ranchette said...

It is kind of counter intuitive isn't it. Glad you got it worked out. Happy Riding. :)

jme said...

good for you trying something new! sorry your ride was less than ideal; my neighbors always decide it's important to clear brush along the fencline next to my arena just when i'm getting on a spooky one :-\

ps-if you're still interested in trying dressage, the wintec saddles are pretty nice and relatively inexpensive, esp. if you buy one used - plus you can adjust the width to fit your horse....

Nuzzling Muzzles said...

I've been having fits trying to get this set of comments to cooperate. First I wrote responses to everyone, but publishing crashed and I lost everything I wrote. Then each time I tried to read the comments, the page returned a blank screen. I'll try one more time, but first I'm going to keep a copy before pushing the Publish button.

simplyeuphoric - Welcome! I did not know that a cinch is called a girth with an English saddle. I do have a tendency to use wrong terminology. I'm supposed to say "lope" when referring to western pleasure, but I keep saying "canter".

twinville - My instructor's ability to come to my home is completely dependent upon his other student's schedule. If she were not paying him to drive the hour to her place, he wouldn't come to mine. Her schedule comes first because she shows... and she's a millionaire. I actually boarded Bombay at her place years ago when he was first being trained. It is an awesome facility that required a key code at the gate to get in. We have had a minimal amount of rain this year. The planes got that fire under control fairly fast.

jme - Thanks for the recommendation.

Glamour Girl said...

I rode dressage for years and it bored me to death. I loved jumping and finally rode western. Trails mostly once I quit showing and had a horse for fun. Dressage was so intense that I couldnt' seem to just "enjoy" myself. It was like I was missing out on the whole reason to be there. But I agree with you! Western is fun! Dressage is like being in school, Western is like summer vacation!

Jenn said...

It doesn't look like the saddle fits Lostine very well at all. See how the front (pommel) sits a bit high? That usually means the gullet (middle part that "straddles" the withers) is too narrow and can pinch her withers painfully. You can use a simple method to tell if an English/Dressage saddle fits properly (not too high in front or in back) by placing a ball in the seat and seeing where it balances. It should balance near the "twist" which is the narrowest part of the seat. I'll bet the ball would balance towards the back part of the saddle.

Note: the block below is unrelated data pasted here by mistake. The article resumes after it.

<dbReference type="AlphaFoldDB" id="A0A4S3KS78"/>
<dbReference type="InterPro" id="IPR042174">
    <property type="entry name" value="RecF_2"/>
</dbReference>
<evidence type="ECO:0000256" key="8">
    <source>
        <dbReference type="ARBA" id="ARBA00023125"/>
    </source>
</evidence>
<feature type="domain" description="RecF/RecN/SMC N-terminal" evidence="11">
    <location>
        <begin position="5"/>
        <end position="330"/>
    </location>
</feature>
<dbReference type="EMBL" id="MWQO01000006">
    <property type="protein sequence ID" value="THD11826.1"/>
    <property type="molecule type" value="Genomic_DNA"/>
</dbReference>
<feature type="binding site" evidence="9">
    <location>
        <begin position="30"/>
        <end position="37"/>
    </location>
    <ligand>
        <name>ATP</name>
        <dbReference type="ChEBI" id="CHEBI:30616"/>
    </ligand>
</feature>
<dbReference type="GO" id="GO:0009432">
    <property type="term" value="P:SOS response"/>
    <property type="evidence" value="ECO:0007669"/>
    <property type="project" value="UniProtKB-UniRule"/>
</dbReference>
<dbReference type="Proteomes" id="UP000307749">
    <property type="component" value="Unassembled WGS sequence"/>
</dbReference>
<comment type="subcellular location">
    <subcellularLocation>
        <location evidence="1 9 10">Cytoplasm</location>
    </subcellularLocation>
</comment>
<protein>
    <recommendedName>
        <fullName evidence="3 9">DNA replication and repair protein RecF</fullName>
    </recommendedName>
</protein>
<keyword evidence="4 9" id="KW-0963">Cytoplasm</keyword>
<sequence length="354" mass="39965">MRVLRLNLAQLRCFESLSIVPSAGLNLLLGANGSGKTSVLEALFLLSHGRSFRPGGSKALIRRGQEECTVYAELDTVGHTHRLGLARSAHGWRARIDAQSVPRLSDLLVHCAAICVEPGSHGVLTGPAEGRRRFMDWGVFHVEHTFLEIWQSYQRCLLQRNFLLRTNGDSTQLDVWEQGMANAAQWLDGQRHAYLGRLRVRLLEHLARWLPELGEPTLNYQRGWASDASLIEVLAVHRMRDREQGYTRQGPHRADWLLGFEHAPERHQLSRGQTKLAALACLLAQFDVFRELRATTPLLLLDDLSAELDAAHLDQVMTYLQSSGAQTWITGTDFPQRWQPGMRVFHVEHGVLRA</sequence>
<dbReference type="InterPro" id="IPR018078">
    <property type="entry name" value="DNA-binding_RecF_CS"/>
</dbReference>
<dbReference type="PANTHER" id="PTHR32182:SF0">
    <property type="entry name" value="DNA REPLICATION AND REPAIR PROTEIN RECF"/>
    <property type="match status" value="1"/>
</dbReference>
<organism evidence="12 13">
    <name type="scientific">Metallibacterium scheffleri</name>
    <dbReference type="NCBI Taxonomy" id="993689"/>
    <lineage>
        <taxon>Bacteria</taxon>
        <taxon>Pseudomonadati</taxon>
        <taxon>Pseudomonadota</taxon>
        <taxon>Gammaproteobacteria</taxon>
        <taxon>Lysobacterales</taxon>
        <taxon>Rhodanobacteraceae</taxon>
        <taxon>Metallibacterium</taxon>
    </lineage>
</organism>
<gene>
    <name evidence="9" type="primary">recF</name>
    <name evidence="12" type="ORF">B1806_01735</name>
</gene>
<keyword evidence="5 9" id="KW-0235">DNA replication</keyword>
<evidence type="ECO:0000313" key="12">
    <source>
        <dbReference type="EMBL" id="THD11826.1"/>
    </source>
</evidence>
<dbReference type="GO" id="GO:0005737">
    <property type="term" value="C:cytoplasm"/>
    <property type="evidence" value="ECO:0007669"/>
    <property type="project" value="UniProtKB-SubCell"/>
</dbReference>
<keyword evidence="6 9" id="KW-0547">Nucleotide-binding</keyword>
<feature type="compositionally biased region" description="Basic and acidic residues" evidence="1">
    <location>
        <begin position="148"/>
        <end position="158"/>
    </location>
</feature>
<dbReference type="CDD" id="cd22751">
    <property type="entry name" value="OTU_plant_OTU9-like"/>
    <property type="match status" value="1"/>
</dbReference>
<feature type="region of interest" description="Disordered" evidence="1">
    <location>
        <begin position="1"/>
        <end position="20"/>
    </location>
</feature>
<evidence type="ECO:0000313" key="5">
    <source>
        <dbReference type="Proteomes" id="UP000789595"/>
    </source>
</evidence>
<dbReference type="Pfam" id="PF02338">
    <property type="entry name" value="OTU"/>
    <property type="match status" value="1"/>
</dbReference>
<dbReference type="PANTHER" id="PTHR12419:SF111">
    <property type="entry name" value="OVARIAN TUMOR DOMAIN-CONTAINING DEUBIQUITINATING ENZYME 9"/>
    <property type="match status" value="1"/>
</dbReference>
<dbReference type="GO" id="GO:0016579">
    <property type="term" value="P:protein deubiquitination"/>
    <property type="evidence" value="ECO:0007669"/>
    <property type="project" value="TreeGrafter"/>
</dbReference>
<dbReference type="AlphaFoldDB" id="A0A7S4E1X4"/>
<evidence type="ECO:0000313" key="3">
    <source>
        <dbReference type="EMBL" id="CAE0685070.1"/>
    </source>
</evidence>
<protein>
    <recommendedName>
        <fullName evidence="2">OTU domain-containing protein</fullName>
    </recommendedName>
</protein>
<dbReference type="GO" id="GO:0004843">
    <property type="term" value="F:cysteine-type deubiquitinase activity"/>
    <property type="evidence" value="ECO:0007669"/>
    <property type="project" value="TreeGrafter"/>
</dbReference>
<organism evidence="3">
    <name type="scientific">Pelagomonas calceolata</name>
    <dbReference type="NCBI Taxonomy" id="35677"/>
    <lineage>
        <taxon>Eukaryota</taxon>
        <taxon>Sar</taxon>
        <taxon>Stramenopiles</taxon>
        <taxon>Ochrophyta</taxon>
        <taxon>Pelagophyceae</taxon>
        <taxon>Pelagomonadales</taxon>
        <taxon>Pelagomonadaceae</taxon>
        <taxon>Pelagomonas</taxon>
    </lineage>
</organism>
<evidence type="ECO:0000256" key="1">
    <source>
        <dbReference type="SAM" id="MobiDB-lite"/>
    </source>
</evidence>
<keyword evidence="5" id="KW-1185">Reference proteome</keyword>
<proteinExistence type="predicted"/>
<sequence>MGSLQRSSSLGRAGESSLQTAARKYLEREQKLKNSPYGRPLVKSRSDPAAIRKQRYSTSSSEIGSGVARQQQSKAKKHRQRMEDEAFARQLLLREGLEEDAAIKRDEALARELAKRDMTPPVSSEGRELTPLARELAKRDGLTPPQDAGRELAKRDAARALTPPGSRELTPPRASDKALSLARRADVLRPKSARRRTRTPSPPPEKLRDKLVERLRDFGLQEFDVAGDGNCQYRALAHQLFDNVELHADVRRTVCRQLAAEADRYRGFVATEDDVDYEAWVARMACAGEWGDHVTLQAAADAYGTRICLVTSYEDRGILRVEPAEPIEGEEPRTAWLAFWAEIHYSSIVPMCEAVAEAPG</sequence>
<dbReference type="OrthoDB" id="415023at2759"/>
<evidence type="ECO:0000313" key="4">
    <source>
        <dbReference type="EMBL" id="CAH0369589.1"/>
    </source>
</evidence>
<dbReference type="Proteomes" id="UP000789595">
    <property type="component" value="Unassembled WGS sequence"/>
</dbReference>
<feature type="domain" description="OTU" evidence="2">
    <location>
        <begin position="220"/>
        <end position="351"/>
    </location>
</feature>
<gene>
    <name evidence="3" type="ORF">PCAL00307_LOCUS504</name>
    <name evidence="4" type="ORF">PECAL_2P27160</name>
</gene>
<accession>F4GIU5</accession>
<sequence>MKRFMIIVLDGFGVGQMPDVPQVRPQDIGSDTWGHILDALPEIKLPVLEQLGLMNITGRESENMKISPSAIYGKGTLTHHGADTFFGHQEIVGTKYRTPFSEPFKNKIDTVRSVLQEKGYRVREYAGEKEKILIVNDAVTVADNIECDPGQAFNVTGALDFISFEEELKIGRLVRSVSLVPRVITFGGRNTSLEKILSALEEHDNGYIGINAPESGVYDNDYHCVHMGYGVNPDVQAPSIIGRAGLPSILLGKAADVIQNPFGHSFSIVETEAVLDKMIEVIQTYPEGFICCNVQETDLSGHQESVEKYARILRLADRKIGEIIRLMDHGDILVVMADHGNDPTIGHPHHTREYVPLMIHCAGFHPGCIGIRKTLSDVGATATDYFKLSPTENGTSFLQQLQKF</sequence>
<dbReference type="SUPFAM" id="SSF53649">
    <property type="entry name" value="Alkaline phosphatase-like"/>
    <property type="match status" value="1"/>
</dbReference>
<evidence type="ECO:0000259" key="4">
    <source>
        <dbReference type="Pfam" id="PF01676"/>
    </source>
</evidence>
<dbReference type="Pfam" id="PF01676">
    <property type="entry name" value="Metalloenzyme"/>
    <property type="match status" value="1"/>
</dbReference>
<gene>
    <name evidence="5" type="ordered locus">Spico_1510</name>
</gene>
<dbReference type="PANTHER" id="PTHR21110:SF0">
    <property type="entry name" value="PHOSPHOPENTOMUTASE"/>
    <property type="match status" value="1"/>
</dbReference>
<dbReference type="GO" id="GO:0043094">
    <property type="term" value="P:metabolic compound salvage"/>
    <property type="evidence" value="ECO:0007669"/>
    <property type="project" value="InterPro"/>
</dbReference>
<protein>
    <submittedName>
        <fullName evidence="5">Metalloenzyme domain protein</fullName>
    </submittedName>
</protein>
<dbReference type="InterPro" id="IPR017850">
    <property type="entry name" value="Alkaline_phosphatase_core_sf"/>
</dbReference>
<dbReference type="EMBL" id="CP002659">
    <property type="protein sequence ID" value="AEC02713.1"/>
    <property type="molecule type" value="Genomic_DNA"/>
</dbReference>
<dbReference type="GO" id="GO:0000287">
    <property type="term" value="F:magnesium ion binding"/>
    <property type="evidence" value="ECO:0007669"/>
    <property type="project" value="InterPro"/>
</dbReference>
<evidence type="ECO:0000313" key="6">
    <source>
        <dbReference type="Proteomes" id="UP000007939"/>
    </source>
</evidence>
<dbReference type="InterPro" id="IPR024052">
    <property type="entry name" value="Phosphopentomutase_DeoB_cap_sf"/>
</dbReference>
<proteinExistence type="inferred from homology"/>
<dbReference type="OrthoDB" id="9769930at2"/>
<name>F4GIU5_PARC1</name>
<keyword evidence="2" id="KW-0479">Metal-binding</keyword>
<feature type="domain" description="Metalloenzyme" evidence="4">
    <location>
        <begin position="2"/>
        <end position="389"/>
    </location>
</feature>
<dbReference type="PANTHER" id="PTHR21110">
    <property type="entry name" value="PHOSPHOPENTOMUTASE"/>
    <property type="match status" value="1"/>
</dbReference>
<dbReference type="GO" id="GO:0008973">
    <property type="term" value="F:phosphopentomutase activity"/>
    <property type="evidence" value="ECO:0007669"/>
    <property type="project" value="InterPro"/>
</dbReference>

It's funny how people get used to what style they are riding. I feel most comfortable in an English saddle. When I ride in a Western saddle I feel trapped like I can't get out and get out of the way quickly if necessary and that feeling makes me very tense and uncomfortable. I will admit though, a good western saddle beats my English and dressage saddles any day of the week on an all-day trail ride!

Amy Brand said...

When you put her saddle on, take the front of the pad & pull it up into the gullet. This will take pressure off of their withers! And you were close on the straps....they typically go on the first billet. You can also buy a thin black pad to go under them...a non-slick pad.

Make sure the saddle fits her properly. You should be able to get three fingers in the pommel fairly easily.

You should be able to fit a whole hand between your butt & the cantle. If you can't...then it is too small for you. I am 5'8" & I ride in an 18" seat.

Thanks for the link!